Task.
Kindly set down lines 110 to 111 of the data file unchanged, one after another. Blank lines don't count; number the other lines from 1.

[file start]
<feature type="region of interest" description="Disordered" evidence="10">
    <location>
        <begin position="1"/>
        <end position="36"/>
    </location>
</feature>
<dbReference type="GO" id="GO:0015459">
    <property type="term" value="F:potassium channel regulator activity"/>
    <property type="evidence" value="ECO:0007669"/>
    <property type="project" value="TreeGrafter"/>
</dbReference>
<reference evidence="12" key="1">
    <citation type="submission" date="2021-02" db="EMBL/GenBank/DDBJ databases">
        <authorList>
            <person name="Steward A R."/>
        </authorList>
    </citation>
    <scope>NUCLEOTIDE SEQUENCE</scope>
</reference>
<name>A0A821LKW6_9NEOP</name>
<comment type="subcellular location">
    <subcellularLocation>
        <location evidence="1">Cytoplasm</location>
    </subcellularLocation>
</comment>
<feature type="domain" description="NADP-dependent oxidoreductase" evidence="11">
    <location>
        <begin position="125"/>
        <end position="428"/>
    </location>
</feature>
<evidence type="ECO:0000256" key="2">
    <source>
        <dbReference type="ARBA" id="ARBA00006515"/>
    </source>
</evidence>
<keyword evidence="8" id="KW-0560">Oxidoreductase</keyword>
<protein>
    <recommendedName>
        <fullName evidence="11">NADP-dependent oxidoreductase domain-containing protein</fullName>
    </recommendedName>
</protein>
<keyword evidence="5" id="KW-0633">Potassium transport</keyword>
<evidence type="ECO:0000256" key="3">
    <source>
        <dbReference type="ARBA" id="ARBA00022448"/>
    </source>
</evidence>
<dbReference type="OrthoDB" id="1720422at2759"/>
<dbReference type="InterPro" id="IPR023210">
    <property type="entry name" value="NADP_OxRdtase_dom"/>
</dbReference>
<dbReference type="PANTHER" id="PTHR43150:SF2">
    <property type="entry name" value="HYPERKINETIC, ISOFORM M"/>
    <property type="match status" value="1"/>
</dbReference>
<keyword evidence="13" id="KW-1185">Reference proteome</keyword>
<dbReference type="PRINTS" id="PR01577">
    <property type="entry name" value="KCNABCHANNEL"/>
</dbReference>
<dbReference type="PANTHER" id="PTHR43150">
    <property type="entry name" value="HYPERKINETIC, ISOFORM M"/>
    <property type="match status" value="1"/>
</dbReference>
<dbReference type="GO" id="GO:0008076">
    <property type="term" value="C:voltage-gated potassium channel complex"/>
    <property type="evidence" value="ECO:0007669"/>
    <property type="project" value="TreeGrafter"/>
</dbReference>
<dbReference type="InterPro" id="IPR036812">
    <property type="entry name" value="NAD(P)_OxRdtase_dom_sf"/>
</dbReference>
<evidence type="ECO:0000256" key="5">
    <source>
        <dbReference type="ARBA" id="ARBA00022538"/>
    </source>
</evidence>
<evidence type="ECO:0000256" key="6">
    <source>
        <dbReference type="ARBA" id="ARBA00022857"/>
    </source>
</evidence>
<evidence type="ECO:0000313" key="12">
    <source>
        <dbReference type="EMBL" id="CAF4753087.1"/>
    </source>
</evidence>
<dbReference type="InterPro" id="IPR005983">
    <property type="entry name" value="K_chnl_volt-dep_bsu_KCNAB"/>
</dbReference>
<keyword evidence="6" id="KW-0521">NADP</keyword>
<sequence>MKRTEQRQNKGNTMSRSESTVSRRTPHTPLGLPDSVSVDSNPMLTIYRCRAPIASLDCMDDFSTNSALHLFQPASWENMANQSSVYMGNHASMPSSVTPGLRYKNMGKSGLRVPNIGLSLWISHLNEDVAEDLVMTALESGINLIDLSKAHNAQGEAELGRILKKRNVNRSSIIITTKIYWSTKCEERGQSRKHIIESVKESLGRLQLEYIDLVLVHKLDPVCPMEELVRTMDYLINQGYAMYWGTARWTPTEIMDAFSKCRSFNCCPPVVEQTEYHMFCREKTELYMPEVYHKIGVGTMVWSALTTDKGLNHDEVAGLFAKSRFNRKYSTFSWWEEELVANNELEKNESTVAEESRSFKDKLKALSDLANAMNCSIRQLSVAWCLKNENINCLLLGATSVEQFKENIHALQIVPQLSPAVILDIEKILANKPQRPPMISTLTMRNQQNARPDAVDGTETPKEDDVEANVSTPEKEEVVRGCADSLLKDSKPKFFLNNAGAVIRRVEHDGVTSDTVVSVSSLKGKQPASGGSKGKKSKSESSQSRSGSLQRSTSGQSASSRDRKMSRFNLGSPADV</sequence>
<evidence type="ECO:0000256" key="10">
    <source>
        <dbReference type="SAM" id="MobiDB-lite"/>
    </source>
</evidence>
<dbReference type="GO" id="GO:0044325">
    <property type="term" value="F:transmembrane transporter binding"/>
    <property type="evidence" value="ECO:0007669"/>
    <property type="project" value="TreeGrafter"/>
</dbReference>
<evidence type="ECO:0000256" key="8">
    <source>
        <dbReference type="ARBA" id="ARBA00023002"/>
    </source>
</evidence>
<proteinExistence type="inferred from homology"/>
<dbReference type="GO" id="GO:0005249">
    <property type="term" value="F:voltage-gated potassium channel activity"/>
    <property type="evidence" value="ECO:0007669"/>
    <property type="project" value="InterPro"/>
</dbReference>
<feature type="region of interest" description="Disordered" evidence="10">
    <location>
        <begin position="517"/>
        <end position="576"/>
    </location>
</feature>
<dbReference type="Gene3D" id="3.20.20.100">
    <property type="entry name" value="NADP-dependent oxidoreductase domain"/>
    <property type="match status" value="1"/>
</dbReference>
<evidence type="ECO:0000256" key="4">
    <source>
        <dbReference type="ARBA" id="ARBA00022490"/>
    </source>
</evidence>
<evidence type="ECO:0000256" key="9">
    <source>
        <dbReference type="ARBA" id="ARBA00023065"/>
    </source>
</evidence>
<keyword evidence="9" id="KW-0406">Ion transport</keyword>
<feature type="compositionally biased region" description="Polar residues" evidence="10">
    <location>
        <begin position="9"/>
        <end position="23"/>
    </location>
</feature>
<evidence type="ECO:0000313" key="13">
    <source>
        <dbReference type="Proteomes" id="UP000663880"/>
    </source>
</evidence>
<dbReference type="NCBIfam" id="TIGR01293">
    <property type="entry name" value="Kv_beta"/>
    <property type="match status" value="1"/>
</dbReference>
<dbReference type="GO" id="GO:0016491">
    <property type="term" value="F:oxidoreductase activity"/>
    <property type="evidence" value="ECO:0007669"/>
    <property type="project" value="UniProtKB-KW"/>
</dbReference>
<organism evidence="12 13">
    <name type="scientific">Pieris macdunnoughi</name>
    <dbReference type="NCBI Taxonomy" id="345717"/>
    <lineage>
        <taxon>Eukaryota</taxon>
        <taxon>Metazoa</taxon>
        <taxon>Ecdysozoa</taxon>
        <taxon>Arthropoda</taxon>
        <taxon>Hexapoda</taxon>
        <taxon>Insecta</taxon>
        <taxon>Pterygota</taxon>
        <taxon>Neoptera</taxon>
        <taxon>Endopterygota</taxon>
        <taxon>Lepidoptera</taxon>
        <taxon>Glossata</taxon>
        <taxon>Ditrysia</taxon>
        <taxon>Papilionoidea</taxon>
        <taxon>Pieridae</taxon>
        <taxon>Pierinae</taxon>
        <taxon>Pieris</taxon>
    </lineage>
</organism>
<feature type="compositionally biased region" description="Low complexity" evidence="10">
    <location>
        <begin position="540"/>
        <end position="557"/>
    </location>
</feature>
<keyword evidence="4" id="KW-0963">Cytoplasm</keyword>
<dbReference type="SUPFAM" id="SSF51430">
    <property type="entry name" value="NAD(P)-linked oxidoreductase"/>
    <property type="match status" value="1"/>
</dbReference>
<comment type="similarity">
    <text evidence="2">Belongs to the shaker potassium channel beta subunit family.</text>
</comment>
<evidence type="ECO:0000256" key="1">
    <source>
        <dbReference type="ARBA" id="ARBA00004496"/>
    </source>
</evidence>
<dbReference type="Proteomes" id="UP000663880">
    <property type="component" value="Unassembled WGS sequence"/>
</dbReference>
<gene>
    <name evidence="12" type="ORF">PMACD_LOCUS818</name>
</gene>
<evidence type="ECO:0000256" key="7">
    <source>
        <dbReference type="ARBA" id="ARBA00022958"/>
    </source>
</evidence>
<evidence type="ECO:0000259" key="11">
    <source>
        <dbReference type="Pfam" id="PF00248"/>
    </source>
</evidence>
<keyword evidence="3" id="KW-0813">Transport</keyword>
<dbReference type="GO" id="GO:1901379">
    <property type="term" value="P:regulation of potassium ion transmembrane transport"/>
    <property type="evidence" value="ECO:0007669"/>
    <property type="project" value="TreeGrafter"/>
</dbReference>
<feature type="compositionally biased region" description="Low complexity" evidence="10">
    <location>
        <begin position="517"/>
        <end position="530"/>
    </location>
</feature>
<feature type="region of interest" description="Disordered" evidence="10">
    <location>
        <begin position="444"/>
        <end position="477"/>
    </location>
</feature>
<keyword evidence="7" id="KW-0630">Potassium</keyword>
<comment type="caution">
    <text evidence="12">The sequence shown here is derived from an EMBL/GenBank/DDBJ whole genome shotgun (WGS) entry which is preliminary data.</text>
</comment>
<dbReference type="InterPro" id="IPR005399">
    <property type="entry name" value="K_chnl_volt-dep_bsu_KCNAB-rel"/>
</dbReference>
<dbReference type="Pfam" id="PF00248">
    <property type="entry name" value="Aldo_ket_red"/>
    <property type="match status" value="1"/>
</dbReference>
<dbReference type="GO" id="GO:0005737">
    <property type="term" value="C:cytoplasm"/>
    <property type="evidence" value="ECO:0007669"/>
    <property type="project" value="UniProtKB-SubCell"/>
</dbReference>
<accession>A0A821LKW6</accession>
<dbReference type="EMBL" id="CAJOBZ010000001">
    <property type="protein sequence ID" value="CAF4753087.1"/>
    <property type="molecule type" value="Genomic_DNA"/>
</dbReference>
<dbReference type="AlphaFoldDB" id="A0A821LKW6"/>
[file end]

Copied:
    <property type="term" value="F:voltage-gated potassium channel activity"/>
    <property type="evidence" value="ECO:0007669"/>